Camden on a March Monday night is missing something. She’s not the same.
On the surface, at a glance she looks the same. Her bosom holds the same shops selling the same Union Flag-emblazoned Windsor wedding tat, to tempt tourists of lesser taste, jostling for shelf space alongside marijuana leaves stamped on everything from beanies and baseball caps to lighters and even sugar lollies.
Her pubs are all there, albeit a little lonely without so many of their Marlborough Light-sucking fan clubs huddling in their doorways and roped off sheep pens of puff. At least Camden’s last, token punk rocker is there, resplendent with Mohawk, studded leather and tartan trews, pins and souvenir-shop snarl. But he’s probably from Norway.
On a March Monday night Camden almost smells the same. Her familiar heady scent of street pizzas and quasi-oriental noodles of dubious quality fade and blend into the pungent sweetness of street-smoked weed, to waft amongst us like incense around her congregation of visitors and pilgrims.
She sounds similar too. Car horns blare their familiar cry of impatience with one another as sirens scream back, scolding, with their dire warnings of how such impatience can often be rewarded. There are pockets of laughter mixed in with a random shout or two that drift up and over the still, reflective water of Camden Lock.
A group of strumming Balkan buskers play well, cross legged on her cold, chewing-gum dotted, dirty grey pavement, seemingly oblivious to her seasonally cold stony kiss. They play below the Dingwall’s sign. By day unseen hands squeeze oranges here to make juice for eager thirsts. But Camden’s night, even her Monday night, is not for cardboard cups of freshly squeezed orange juice, although the cup at the busker’s feet holds only a few meagre coins and barely enough to buy even an orange juice. Camden is not at her most generous on a Monday night.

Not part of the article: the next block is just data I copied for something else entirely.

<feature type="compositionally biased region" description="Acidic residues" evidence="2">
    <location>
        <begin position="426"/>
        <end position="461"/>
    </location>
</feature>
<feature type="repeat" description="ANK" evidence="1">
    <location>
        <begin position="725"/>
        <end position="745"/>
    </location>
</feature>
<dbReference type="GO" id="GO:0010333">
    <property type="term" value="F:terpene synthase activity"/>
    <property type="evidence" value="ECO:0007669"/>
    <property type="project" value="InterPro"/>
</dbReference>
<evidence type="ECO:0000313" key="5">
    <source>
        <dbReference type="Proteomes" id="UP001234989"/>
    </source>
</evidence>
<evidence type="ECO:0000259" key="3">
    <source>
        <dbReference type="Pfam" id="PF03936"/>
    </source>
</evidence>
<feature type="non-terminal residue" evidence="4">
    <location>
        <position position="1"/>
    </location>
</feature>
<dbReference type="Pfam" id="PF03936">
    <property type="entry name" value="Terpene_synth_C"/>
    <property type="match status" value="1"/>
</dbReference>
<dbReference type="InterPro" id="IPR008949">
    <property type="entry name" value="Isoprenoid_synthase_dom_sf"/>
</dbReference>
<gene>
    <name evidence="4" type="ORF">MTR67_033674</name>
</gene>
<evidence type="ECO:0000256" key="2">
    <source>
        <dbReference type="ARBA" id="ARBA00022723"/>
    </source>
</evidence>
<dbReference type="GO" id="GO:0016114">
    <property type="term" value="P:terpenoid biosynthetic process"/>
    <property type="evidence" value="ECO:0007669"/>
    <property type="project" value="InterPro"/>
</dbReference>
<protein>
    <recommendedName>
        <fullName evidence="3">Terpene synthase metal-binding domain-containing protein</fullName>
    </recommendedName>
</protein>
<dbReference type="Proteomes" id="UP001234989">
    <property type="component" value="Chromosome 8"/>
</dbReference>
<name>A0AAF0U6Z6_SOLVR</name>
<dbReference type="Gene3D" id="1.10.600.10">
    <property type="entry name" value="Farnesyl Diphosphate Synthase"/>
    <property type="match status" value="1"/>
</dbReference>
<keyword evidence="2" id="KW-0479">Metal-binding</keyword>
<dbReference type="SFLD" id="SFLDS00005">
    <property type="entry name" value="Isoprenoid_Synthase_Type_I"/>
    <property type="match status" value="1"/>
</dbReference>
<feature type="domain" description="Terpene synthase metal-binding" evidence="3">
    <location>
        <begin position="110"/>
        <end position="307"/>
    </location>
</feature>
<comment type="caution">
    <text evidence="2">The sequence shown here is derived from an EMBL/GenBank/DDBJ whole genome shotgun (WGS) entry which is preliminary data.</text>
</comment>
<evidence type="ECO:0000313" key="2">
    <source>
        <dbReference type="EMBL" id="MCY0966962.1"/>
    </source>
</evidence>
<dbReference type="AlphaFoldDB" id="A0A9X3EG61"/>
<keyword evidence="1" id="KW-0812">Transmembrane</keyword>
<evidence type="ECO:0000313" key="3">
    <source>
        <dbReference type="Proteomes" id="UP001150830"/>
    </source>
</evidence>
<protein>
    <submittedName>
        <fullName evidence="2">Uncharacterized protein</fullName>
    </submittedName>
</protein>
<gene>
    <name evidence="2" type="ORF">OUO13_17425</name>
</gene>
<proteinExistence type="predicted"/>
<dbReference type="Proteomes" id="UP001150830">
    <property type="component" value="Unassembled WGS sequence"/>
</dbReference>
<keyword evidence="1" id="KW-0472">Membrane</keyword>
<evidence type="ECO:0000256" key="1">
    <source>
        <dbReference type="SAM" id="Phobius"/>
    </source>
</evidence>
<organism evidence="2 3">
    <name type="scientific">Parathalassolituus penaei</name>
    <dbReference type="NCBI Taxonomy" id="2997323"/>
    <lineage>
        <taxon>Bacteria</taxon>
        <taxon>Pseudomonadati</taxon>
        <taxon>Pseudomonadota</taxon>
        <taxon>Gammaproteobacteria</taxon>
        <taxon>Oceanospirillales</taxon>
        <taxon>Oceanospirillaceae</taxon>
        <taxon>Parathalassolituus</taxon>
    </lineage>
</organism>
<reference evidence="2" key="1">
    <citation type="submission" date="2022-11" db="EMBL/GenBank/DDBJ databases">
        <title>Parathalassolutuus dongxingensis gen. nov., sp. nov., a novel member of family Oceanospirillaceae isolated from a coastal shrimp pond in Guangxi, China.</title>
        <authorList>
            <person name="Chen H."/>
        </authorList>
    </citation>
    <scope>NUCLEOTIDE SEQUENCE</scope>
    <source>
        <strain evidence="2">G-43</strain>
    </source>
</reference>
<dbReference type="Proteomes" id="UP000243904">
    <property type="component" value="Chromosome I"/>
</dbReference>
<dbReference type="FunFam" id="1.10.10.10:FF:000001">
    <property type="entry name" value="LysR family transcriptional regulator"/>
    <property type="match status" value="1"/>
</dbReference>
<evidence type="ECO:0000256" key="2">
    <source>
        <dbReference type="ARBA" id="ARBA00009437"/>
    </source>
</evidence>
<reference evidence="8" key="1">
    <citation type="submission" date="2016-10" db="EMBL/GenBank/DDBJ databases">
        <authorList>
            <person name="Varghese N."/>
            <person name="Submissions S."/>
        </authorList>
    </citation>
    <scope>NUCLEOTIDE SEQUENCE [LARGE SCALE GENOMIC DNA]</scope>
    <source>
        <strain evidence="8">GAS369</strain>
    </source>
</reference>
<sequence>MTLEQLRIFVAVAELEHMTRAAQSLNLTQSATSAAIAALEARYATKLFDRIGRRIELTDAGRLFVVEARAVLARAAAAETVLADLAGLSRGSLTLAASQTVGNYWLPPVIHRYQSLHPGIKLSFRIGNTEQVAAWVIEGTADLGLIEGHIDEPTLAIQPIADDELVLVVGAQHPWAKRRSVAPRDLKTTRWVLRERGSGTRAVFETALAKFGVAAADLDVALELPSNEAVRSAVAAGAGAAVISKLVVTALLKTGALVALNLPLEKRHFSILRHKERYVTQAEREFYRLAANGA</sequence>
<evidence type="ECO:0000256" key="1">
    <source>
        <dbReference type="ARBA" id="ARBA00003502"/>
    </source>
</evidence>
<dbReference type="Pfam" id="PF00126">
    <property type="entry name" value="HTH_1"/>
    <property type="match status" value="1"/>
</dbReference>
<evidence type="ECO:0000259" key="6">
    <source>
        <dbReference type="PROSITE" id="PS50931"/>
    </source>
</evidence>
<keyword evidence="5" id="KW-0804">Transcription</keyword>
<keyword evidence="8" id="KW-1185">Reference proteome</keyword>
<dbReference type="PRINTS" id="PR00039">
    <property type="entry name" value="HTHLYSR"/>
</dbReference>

“HASH? WEED?” The stranger mumbles in a sales pitch devoid of any attempt to sell, confident in his belief that the product still sells itself after all these years despite, on this occasion, the odds being that the product in question is likely to be catnip or dried chunks of mud. Camden’s sometimes cruel sense of humour may be lost on any of the seller’s wide-eyed, naive customers tonight.
But she’s been around for a while now and she’s earned the right to laugh when and how she wishes. She may not be the same Camden as you would find on a Friday or Saturday night, or a Thursday or sometimes even a Wednesday. But she can be whomsoever she wishes, whenever she wishes, to whoever she wishes. You’re in her territory now and if you don’t like it you know what you can fucking well do.
We behold the peach coloured satin fabric of our passes,’ KT Tunstall’ scrawled in black Sharpie across the front and peel off the backs and stick them onto the bottom of our t-shirts, visible enough to be shown when needed, subtle enough not to be flashy.
We climb the curved stone steps and, by way of the bar, enter into the heart of the Roundhouse, taking in its ancient sturdy girders and ironwork webs. It’s busy for a Monday. It’s very busy and it’s still filling up.
We catch only the tail end of the support act, a twenty-four-year-old singer-songwriter called Laurel Arnell-Cullen, or simply Laurel to her fans and friends. Laurel can hold a note and hold it well. It’s a polished voice and one that can continue to carry her further on ongoing journey from bedroom recording to bigger things. The crowd seem to like her too.
On the way in we passed a brimming pop-up merch stall in the corner of the bar of the wallpaper table variety, sporting Laurel T-shirts, caps, vinyl and even a tower of paperbacks entitled ‘The Musings of Laurel’. Laurel has clearly been a busy young lady.
But muse all she may, tonight it is not Laurel that the Roundhouse is still filling up for.